Bob owns a widget factory.  To make widgets, he hires labor and buys steel.  It takes 1 hr of labor and 1 lb. of steel to make one widget.  labor costs $10/hr. and steel costs $5/lb.  The price of widgets in period 1 is $20.  The factory can produce 1000 widgets per period.  Bob holds real wealth in the form  of a factory.  The factory has real value because of its ability to convert labor and inputs into widgets which have a higher (real) value than the labor and inputs required to produce them.  For simplicity’s sake let’s value the factory at the level of profit for one period (it should be the present value of all future profits but for our purposes, that’s just extra math).  This value will be 1000(20-10-5)=$5000.  And let’s say that Bob uses his income to buy cheeseburgers which cost $10 each.  With this income he can buy 500 cheeseburgers per period.  Bob holds wealth in the form of a factory which has a nominal value equal to $5000 and a real value equal to 500 cheeseburgers or 250 widgets, whichever you prefer.

Now imagine that in period 2, due to monetary causes, the price level falls by a factor of 1/2.  What is the effect on Bob’s wealth?  Well he can still produce 1000 widgets.  The price of the widgets fell to $10 but now the cost of the inputs is only $7.50.  So he only makes $2.50/widget or $2500 total.  But cheeseburgers now cost only $5 so he can still buy 500 cheeseburgers, the same amount as before.  In other words, he is no better or worse off.

This is the kind of scenario that classical economists had in mind when they declared that “money is neutral.”  And this is the kind of scenario that Austrians and other conservatives still have in mind when they proclaim that deflation is nothing to worry about.  Now consider a slightly different situation.

Bob is considering buying a factory (the same factory as above).  In order to do so, he must take out a loan.  The price of the factory is $5000.  The nominal interest rate is 5% and Bob expects prices to rise at a rate of 10%.  To get a loan, Bob must make a down payment of $1000 and put the factory up as collateral.  But this seems like a good deal because in the next period, Bob will owe 4000×1.05=4200, but the (nominal) value of the factory will increase by 10% to 5500.  This means that Bob’s wealth (the difference between the value of the factory and what he owes to the bank) will go from $1000 to $1300, a 30% increase.  Since the price of cheeseburgers only goes up 10%, Bob gets richer in real terms so he will be eager to take out this loan and buy the factory.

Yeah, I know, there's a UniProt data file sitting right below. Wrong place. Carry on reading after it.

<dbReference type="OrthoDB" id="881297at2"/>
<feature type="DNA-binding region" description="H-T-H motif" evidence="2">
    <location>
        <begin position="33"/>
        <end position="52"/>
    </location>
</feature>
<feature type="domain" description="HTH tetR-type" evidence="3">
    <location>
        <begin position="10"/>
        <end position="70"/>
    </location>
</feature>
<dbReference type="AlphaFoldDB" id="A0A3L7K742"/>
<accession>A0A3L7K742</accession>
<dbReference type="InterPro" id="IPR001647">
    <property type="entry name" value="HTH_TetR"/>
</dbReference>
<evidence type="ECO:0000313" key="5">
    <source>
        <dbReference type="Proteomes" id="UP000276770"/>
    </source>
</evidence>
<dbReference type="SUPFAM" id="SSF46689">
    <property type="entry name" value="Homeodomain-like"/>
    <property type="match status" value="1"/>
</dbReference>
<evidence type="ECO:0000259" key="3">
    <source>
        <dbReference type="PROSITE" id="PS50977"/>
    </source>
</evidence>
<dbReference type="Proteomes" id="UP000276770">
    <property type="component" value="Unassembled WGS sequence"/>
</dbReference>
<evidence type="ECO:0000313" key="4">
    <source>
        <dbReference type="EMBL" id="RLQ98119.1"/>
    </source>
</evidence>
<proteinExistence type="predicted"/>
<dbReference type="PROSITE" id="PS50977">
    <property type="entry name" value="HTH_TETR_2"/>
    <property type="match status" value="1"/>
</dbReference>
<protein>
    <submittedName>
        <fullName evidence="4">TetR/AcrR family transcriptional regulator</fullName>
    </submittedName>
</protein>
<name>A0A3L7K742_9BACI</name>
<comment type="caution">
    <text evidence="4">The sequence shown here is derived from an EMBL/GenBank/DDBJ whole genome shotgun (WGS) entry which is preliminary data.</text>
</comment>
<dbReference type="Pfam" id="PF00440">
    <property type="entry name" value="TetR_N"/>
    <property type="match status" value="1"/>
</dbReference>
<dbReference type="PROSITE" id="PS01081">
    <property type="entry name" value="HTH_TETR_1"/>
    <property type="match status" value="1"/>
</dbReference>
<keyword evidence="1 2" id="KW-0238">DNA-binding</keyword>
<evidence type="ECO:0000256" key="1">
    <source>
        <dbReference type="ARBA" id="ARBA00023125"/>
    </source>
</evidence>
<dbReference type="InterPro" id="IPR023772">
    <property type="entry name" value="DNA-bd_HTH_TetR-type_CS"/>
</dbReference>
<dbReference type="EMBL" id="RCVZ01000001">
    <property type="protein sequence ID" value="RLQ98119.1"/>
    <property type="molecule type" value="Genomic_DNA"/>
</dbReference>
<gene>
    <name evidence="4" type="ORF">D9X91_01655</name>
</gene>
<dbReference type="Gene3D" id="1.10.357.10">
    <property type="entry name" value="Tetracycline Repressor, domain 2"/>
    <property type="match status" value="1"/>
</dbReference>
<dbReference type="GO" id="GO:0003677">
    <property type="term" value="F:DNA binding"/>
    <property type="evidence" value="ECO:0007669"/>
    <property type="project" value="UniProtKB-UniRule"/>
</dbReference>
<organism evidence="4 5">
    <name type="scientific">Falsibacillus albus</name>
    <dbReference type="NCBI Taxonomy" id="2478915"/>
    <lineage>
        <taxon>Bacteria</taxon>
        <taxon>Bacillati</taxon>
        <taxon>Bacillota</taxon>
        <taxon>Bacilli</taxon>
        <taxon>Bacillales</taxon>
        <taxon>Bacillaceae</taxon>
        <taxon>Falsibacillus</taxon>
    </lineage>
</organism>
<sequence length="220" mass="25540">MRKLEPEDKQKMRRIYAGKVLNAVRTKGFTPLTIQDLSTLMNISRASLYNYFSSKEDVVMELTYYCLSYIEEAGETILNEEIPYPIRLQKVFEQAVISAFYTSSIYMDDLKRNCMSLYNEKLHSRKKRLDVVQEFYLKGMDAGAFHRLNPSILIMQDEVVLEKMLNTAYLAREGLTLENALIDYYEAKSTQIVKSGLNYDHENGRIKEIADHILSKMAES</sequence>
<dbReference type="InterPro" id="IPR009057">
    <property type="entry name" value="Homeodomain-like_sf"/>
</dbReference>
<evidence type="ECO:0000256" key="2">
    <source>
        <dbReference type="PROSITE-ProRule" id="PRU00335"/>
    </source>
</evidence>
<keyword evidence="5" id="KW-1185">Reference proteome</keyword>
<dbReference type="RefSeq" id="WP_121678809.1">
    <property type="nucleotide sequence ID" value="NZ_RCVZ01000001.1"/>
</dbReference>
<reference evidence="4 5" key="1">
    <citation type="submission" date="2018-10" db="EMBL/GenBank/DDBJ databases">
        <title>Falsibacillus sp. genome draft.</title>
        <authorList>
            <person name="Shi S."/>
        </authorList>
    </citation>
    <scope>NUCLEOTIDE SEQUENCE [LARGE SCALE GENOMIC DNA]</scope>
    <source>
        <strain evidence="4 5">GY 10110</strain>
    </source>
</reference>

Now, again, imagine that prices, instead of rising by 10% fall by 1/2.  This will make the factory only worth $2500.  But Bob still owes $4200.  Cheeseburgers get cheaper but it doesn’t matter because Bob’s wealth didn’t fall by 1/2, it actually became negative.  The Bank will repossess the factory and Bob will be 100 cheeseburgers poorer than he was in the first period due to the down payment which he loses in the process.

Notice that this is essentially what happened in 1929 with investors buying stocks on margin and in 2008 with the housing market.

What I have not done here is show that this is bad on a macro level.  Some may argue that, this is bad for Bob, but his loss is offset by a real gain to his creditor, so this is still nothing to fear on an economy-wide scale.  Again, this would be the case with free money, but it is not the case with our system.  However, I will leave that discussion for another post.  The main point to take away from this is that there are two factors which combine to make deflation problematic.  One is that it must be unexpected.  If Bob expected prices to fall by 1/2, then he would have factored this into his decision and it would have been reflected in the market interest rate.  The other is debt.  When people actually own assets outright, the price level can go up and down without having a major impact on their real wealth.  But when their assets are highly leveraged, they are very susceptible to a fall in the price level because the nominal value of their debts does not fall with the nominal value of their assets.  An understanding of this concept will be important prior to what I want to talk about next.


Misconception #2: Money isn’t Backed by Anything

August 25, 2012 3 comments

If I had it to do over again, this would be number 1.  Even most economics textbooks don’t get this right.  They usually say something like “The only reason a dollar, or a franc, or a Euro has any value is because we have a stable system in which people are known to accept these pieces of paper in return for something valuable.”  This creates an impression of money as this worthless paper that is out there circulating around which, although it has no particular value to anyone, is somehow magically able to be exchanged for things which do have value.  There are two main intellectual consequences of this.